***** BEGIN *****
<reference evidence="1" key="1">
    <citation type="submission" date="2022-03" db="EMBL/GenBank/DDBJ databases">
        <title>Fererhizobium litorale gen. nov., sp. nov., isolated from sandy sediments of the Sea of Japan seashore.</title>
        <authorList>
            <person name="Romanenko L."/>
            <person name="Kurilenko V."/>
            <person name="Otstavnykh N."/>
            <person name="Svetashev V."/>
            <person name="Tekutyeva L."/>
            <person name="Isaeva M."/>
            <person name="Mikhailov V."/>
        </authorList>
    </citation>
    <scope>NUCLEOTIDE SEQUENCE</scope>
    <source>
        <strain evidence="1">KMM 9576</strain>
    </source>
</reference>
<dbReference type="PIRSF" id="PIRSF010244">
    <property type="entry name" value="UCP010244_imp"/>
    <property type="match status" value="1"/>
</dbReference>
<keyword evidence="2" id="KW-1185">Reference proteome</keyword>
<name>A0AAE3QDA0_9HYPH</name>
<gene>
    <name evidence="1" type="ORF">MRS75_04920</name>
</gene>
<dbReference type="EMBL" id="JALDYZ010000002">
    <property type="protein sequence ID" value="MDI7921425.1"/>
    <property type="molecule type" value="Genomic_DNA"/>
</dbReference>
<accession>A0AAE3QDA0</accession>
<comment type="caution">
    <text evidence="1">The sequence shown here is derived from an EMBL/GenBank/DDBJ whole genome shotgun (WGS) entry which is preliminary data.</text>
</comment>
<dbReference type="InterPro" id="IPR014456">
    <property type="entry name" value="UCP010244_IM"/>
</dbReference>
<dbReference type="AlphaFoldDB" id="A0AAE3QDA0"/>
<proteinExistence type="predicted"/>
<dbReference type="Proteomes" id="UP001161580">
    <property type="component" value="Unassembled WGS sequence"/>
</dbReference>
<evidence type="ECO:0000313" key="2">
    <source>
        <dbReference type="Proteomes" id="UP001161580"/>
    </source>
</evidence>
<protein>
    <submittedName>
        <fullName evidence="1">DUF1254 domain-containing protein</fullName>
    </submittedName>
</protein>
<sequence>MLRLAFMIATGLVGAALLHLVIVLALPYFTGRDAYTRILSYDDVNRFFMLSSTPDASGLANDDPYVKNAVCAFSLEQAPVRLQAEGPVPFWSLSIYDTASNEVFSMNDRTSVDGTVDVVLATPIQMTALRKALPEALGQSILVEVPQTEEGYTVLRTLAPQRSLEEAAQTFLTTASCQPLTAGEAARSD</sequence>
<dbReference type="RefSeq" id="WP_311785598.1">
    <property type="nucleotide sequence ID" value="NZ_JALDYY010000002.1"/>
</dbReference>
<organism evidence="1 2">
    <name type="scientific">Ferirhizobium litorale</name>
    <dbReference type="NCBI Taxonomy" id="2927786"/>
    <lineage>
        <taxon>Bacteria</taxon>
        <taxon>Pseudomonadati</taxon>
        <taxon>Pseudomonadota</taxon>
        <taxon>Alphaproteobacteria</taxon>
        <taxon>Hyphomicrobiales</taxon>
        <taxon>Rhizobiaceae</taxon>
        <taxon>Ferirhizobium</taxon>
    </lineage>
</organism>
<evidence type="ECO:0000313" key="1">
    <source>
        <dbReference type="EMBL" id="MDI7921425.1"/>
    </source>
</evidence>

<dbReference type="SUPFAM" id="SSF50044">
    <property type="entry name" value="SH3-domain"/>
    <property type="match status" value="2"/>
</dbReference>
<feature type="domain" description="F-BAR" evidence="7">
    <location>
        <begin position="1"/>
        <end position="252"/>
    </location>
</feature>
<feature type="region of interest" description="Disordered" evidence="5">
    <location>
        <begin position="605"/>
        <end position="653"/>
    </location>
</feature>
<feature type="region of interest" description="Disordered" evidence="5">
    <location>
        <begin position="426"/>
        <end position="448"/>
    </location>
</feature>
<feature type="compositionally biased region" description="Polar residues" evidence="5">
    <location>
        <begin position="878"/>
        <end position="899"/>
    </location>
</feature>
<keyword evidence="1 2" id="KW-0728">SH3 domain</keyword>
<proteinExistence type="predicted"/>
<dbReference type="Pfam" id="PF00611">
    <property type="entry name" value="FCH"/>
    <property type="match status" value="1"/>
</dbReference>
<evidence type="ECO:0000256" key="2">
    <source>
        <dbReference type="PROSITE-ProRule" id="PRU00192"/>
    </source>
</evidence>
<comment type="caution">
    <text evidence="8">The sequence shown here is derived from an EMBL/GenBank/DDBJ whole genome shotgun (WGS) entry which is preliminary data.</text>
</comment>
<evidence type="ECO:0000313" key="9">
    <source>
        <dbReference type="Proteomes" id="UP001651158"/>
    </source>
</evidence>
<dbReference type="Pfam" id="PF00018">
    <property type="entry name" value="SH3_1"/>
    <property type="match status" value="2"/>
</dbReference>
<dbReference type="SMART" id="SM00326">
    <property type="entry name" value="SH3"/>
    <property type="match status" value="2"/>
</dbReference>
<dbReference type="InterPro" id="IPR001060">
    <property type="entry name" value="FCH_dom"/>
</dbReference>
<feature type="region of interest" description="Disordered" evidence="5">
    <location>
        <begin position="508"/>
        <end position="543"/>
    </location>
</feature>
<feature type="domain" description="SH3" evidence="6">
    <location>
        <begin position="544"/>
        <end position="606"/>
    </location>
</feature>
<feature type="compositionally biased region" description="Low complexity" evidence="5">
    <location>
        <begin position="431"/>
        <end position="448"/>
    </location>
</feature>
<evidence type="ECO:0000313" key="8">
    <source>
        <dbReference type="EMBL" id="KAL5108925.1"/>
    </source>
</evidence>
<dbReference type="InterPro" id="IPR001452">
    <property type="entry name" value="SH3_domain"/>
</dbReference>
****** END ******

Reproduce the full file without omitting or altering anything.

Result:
<reference evidence="1" key="1">
    <citation type="submission" date="2022-03" db="EMBL/GenBank/DDBJ databases">
        <title>Fererhizobium litorale gen. nov., sp. nov., isolated from sandy sediments of the Sea of Japan seashore.</title>
        <authorList>
            <person name="Romanenko L."/>
            <person name="Kurilenko V."/>
            <person name="Otstavnykh N."/>
            <person name="Svetashev V."/>
            <person name="Tekutyeva L."/>
            <person name="Isaeva M."/>
            <person name="Mikhailov V."/>
        </authorList>
    </citation>
    <scope>NUCLEOTIDE SEQUENCE</scope>
    <source>
        <strain evidence="1">KMM 9576</strain>
    </source>
</reference>
<dbReference type="PIRSF" id="PIRSF010244">
    <property type="entry name" value="UCP010244_imp"/>
    <property type="match status" value="1"/>
</dbReference>
<keyword evidence="2" id="KW-1185">Reference proteome</keyword>
<name>A0AAE3QDA0_9HYPH</name>
<gene>
    <name evidence="1" type="ORF">MRS75_04920</name>
</gene>
<dbReference type="EMBL" id="JALDYZ010000002">
    <property type="protein sequence ID" value="MDI7921425.1"/>
    <property type="molecule type" value="Genomic_DNA"/>
</dbReference>
<accession>A0AAE3QDA0</accession>
<comment type="caution">
    <text evidence="1">The sequence shown here is derived from an EMBL/GenBank/DDBJ whole genome shotgun (WGS) entry which is preliminary data.</text>
</comment>
<dbReference type="InterPro" id="IPR014456">
    <property type="entry name" value="UCP010244_IM"/>
</dbReference>
<dbReference type="AlphaFoldDB" id="A0AAE3QDA0"/>
<proteinExistence type="predicted"/>
<dbReference type="Proteomes" id="UP001161580">
    <property type="component" value="Unassembled WGS sequence"/>
</dbReference>
<evidence type="ECO:0000313" key="2">
    <source>
        <dbReference type="Proteomes" id="UP001161580"/>
    </source>
</evidence>
<protein>
    <submittedName>
        <fullName evidence="1">DUF1254 domain-containing protein</fullName>
    </submittedName>
</protein>
<sequence>MLRLAFMIATGLVGAALLHLVIVLALPYFTGRDAYTRILSYDDVNRFFMLSSTPDASGLANDDPYVKNAVCAFSLEQAPVRLQAEGPVPFWSLSIYDTASNEVFSMNDRTSVDGTVDVVLATPIQMTALRKALPEALGQSILVEVPQTEEGYTVLRTLAPQRSLEEAAQTFLTTASCQPLTAGEAARSD</sequence>
<dbReference type="RefSeq" id="WP_311785598.1">
    <property type="nucleotide sequence ID" value="NZ_JALDYY010000002.1"/>
</dbReference>
<organism evidence="1 2">
    <name type="scientific">Ferirhizobium litorale</name>
    <dbReference type="NCBI Taxonomy" id="2927786"/>
    <lineage>
        <taxon>Bacteria</taxon>
        <taxon>Pseudomonadati</taxon>
        <taxon>Pseudomonadota</taxon>
        <taxon>Alphaproteobacteria</taxon>
        <taxon>Hyphomicrobiales</taxon>
        <taxon>Rhizobiaceae</taxon>
        <taxon>Ferirhizobium</taxon>
    </lineage>
</organism>
<evidence type="ECO:0000313" key="1">
    <source>
        <dbReference type="EMBL" id="MDI7921425.1"/>
    </source>
</evidence>

<dbReference type="SUPFAM" id="SSF50044">
    <property type="entry name" value="SH3-domain"/>
    <property type="match status" value="2"/>
</dbReference>
<feature type="domain" description="F-BAR" evidence="7">
    <location>
        <begin position="1"/>
        <end position="252"/>
    </location>
</feature>
<feature type="region of interest" description="Disordered" evidence="5">
    <location>
        <begin position="605"/>
        <end position="653"/>
    </location>
</feature>
<feature type="region of interest" description="Disordered" evidence="5">
    <location>
        <begin position="426"/>
        <end position="448"/>
    </location>
</feature>
<feature type="compositionally biased region" description="Polar residues" evidence="5">
    <location>
        <begin position="878"/>
        <end position="899"/>
    </location>
</feature>
<keyword evidence="1 2" id="KW-0728">SH3 domain</keyword>
<proteinExistence type="predicted"/>
<dbReference type="Pfam" id="PF00611">
    <property type="entry name" value="FCH"/>
    <property type="match status" value="1"/>
</dbReference>
<evidence type="ECO:0000256" key="2">
    <source>
        <dbReference type="PROSITE-ProRule" id="PRU00192"/>
    </source>
</evidence>
<comment type="caution">
    <text evidence="8">The sequence shown here is derived from an EMBL/GenBank/DDBJ whole genome shotgun (WGS) entry which is preliminary data.</text>
</comment>
<evidence type="ECO:0000313" key="9">
    <source>
        <dbReference type="Proteomes" id="UP001651158"/>
    </source>
</evidence>
<dbReference type="Pfam" id="PF00018">
    <property type="entry name" value="SH3_1"/>
    <property type="match status" value="2"/>
</dbReference>
<dbReference type="SMART" id="SM00326">
    <property type="entry name" value="SH3"/>
    <property type="match status" value="2"/>
</dbReference>
<dbReference type="InterPro" id="IPR001060">
    <property type="entry name" value="FCH_dom"/>
</dbReference>
<feature type="region of interest" description="Disordered" evidence="5">
    <location>
        <begin position="508"/>
        <end position="543"/>
    </location>
</feature>
<feature type="domain" description="SH3" evidence="6">
    <location>
        <begin position="544"/>
        <end position="606"/>
    </location>
</feature>
<feature type="compositionally biased region" description="Low complexity" evidence="5">
    <location>
        <begin position="431"/>
        <end position="448"/>
    </location>
</feature>
<evidence type="ECO:0000313" key="8">
    <source>
        <dbReference type="EMBL" id="KAL5108925.1"/>
    </source>
</evidence>
<dbReference type="InterPro" id="IPR001452">
    <property type="entry name" value="SH3_domain"/>
</dbReference>